Did you know that the world’s first chatbot was developed in the mid-1960s? The program, named ELIZA, was developed by Joseph Weizenbaum and operated by parsing user responses to scripts in order to impersonate a human – most notably a psychotherapist. Since then, ELIZA has retired from the world of psychology and has begun a different career path — customer service. Howard Williams, marketing director of digital engagement expert Parker Software, assesses the career prospects of chatbots.
There’s been a significant amount of interest in the use of chatbots recently. More and more businesses are experimenting with these programs as a way of communicating with their customers, using them to respond to queries at all times of day without staffing costs.
Most recently, Facebook announced it would be introducing tools for businesses to build their own chatbots to deliver information to their social media audience. The specific roles these bots will complete depends entirely on their programming — which could be anything from delivering a weather report on request to suggesting news stories based on browsing history.
Astute readers will recognise that those two tasks are not only simple processes, but ones that are already largely automated. In fact, iPhone users can complete both by swiping down and right respectively. This is the fundamental problem with chatbots: they are simply automation software packaged as a customer service revolution.
Business automation software offers companies the capability to streamline processes and allow workforces to operate more efficiently, but it must not be confused with chat software. While the two can complement each other, blurring the lines between them can lead businesses to miss valuable opportunities to deliver outstanding customer service. This can only be achieved with the human touch.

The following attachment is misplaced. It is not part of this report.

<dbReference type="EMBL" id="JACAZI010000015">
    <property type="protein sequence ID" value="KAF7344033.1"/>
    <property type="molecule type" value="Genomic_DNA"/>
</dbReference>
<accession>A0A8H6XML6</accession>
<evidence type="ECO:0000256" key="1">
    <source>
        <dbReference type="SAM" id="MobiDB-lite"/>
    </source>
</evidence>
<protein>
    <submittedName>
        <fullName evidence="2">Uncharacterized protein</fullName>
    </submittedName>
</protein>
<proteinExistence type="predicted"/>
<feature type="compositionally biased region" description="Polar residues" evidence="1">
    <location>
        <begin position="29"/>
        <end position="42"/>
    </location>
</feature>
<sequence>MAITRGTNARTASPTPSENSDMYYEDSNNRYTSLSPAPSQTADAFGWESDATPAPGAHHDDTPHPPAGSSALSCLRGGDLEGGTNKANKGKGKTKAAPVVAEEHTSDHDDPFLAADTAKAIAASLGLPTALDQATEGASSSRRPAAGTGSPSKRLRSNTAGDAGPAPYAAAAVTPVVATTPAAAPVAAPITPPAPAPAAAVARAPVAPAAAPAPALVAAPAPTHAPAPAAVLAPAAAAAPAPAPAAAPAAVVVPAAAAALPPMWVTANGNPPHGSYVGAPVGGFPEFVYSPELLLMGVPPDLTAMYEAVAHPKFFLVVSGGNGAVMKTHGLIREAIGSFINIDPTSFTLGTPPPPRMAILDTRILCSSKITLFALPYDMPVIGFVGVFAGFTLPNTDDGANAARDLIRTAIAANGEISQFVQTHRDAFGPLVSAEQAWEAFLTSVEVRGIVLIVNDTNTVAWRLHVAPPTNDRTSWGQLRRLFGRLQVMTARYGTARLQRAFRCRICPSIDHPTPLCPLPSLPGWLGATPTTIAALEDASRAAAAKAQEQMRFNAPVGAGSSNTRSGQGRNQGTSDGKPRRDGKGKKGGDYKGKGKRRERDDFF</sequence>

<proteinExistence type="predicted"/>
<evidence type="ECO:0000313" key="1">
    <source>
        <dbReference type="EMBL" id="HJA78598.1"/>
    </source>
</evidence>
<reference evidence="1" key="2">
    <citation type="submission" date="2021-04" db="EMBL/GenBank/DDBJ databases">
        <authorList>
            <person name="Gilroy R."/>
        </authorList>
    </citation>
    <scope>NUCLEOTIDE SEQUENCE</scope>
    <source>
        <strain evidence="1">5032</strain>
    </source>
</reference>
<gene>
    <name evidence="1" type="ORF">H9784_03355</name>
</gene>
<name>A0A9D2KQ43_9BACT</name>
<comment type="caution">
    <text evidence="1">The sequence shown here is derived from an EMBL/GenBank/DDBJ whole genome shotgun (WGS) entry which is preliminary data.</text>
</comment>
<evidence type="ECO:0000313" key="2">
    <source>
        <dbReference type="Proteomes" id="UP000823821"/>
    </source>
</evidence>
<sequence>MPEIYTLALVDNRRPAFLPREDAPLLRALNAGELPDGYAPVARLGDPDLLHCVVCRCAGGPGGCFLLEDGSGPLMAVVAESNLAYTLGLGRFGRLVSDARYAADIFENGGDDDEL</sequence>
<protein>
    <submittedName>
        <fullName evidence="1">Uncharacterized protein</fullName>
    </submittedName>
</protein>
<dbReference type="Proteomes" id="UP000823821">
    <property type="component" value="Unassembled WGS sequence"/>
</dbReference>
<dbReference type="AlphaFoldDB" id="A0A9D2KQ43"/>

A chatbot’s function is to deliver what the customer requests. This may be a very literal definition of customer service, but professionals will know there is much more to it than that.
ELIZA’s developer himself acknowledged that artificial intelligence is “a reduction of the human being”, meaning it is unable to comprehensively grasp the subtleties of communication. It is precisely this that makes chatbots an ineffective customer service solution — what a customer asks for is not necessarily what they need and ascertaining that requires a true capacity for understanding conversation.
Instead of automating chat itself, it is far more effective to automate the processes that allow communication between customers and representatives. In using live chat software for customer service, site visitors get the information and advice they need in real time from a friendly and knowledgeable source. Furthermore, live chat offers a truly human experience.
Businesses seeking a quick solution to customer service may turn to chatbots, but this is not a path to success. Just as you wouldn’t trust ELIZA to properly analyse your mental state, customer-facing roles are better left to humans.